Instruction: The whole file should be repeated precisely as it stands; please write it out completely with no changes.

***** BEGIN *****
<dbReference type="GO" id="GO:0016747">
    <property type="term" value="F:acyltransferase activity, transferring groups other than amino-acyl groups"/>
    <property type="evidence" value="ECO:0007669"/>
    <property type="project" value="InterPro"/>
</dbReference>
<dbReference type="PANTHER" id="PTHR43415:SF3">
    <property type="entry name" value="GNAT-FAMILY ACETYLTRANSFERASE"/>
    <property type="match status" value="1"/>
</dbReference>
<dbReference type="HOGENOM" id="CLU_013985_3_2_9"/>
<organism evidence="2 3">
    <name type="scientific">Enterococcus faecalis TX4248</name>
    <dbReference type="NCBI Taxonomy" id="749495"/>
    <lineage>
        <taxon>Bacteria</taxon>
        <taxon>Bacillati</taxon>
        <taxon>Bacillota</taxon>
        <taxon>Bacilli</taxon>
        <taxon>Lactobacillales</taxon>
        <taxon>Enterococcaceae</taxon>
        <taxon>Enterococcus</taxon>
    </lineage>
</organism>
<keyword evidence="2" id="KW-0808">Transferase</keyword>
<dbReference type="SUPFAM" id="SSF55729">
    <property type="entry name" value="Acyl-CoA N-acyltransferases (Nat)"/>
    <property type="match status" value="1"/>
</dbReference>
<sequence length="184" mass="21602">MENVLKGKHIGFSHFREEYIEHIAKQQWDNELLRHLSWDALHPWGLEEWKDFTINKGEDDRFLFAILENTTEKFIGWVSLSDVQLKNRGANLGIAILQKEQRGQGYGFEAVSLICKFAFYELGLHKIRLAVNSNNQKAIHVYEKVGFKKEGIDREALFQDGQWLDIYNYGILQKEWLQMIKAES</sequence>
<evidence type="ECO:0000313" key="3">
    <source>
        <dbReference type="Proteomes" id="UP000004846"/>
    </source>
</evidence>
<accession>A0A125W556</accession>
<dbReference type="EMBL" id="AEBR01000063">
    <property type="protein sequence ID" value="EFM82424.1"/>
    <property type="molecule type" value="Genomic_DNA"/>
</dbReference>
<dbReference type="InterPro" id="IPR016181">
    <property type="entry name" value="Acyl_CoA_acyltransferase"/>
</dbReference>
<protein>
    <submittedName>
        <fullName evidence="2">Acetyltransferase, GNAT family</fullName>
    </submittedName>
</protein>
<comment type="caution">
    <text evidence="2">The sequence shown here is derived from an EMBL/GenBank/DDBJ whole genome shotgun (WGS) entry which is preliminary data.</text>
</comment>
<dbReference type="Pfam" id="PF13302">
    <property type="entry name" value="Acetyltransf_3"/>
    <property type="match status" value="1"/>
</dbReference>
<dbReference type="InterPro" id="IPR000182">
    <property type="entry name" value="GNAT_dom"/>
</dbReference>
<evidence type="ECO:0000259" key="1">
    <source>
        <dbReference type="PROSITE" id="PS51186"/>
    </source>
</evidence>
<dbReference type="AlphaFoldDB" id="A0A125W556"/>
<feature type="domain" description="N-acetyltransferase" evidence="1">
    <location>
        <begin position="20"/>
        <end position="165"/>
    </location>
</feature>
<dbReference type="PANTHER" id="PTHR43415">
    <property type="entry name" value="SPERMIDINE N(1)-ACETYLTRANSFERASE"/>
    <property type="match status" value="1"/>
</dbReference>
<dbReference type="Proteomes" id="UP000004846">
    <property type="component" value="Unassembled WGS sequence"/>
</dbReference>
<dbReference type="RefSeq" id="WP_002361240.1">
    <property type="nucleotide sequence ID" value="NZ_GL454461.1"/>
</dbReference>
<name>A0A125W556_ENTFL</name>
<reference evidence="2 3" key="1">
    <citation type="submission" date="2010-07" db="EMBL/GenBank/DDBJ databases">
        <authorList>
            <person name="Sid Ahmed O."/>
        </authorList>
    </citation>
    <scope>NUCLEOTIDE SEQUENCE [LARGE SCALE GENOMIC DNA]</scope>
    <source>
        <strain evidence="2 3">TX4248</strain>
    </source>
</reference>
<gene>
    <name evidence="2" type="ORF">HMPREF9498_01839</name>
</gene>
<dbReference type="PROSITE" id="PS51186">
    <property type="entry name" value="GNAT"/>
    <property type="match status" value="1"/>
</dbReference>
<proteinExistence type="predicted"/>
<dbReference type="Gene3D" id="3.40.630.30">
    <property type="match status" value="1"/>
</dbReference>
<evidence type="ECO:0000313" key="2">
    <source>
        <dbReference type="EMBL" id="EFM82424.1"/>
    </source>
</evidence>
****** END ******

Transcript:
<dbReference type="GO" id="GO:0016747">
    <property type="term" value="F:acyltransferase activity, transferring groups other than amino-acyl groups"/>
    <property type="evidence" value="ECO:0007669"/>
    <property type="project" value="InterPro"/>
</dbReference>
<dbReference type="PANTHER" id="PTHR43415:SF3">
    <property type="entry name" value="GNAT-FAMILY ACETYLTRANSFERASE"/>
    <property type="match status" value="1"/>
</dbReference>
<dbReference type="HOGENOM" id="CLU_013985_3_2_9"/>
<organism evidence="2 3">
    <name type="scientific">Enterococcus faecalis TX4248</name>
    <dbReference type="NCBI Taxonomy" id="749495"/>
    <lineage>
        <taxon>Bacteria</taxon>
        <taxon>Bacillati</taxon>
        <taxon>Bacillota</taxon>
        <taxon>Bacilli</taxon>
        <taxon>Lactobacillales</taxon>
        <taxon>Enterococcaceae</taxon>
        <taxon>Enterococcus</taxon>
    </lineage>
</organism>
<keyword evidence="2" id="KW-0808">Transferase</keyword>
<dbReference type="SUPFAM" id="SSF55729">
    <property type="entry name" value="Acyl-CoA N-acyltransferases (Nat)"/>
    <property type="match status" value="1"/>
</dbReference>
<sequence length="184" mass="21602">MENVLKGKHIGFSHFREEYIEHIAKQQWDNELLRHLSWDALHPWGLEEWKDFTINKGEDDRFLFAILENTTEKFIGWVSLSDVQLKNRGANLGIAILQKEQRGQGYGFEAVSLICKFAFYELGLHKIRLAVNSNNQKAIHVYEKVGFKKEGIDREALFQDGQWLDIYNYGILQKEWLQMIKAES</sequence>
<evidence type="ECO:0000313" key="3">
    <source>
        <dbReference type="Proteomes" id="UP000004846"/>
    </source>
</evidence>
<accession>A0A125W556</accession>
<dbReference type="EMBL" id="AEBR01000063">
    <property type="protein sequence ID" value="EFM82424.1"/>
    <property type="molecule type" value="Genomic_DNA"/>
</dbReference>
<dbReference type="InterPro" id="IPR016181">
    <property type="entry name" value="Acyl_CoA_acyltransferase"/>
</dbReference>
<protein>
    <submittedName>
        <fullName evidence="2">Acetyltransferase, GNAT family</fullName>
    </submittedName>
</protein>
<comment type="caution">
    <text evidence="2">The sequence shown here is derived from an EMBL/GenBank/DDBJ whole genome shotgun (WGS) entry which is preliminary data.</text>
</comment>
<dbReference type="Pfam" id="PF13302">
    <property type="entry name" value="Acetyltransf_3"/>
    <property type="match status" value="1"/>
</dbReference>
<dbReference type="InterPro" id="IPR000182">
    <property type="entry name" value="GNAT_dom"/>
</dbReference>
<evidence type="ECO:0000259" key="1">
    <source>
        <dbReference type="PROSITE" id="PS51186"/>
    </source>
</evidence>
<dbReference type="AlphaFoldDB" id="A0A125W556"/>
<feature type="domain" description="N-acetyltransferase" evidence="1">
    <location>
        <begin position="20"/>
        <end position="165"/>
    </location>
</feature>
<dbReference type="PANTHER" id="PTHR43415">
    <property type="entry name" value="SPERMIDINE N(1)-ACETYLTRANSFERASE"/>
    <property type="match status" value="1"/>
</dbReference>
<dbReference type="Proteomes" id="UP000004846">
    <property type="component" value="Unassembled WGS sequence"/>
</dbReference>
<dbReference type="RefSeq" id="WP_002361240.1">
    <property type="nucleotide sequence ID" value="NZ_GL454461.1"/>
</dbReference>
<name>A0A125W556_ENTFL</name>
<reference evidence="2 3" key="1">
    <citation type="submission" date="2010-07" db="EMBL/GenBank/DDBJ databases">
        <authorList>
            <person name="Sid Ahmed O."/>
        </authorList>
    </citation>
    <scope>NUCLEOTIDE SEQUENCE [LARGE SCALE GENOMIC DNA]</scope>
    <source>
        <strain evidence="2 3">TX4248</strain>
    </source>
</reference>
<gene>
    <name evidence="2" type="ORF">HMPREF9498_01839</name>
</gene>
<dbReference type="PROSITE" id="PS51186">
    <property type="entry name" value="GNAT"/>
    <property type="match status" value="1"/>
</dbReference>
<proteinExistence type="predicted"/>
<dbReference type="Gene3D" id="3.40.630.30">
    <property type="match status" value="1"/>
</dbReference>
<evidence type="ECO:0000313" key="2">
    <source>
        <dbReference type="EMBL" id="EFM82424.1"/>
    </source>
</evidence>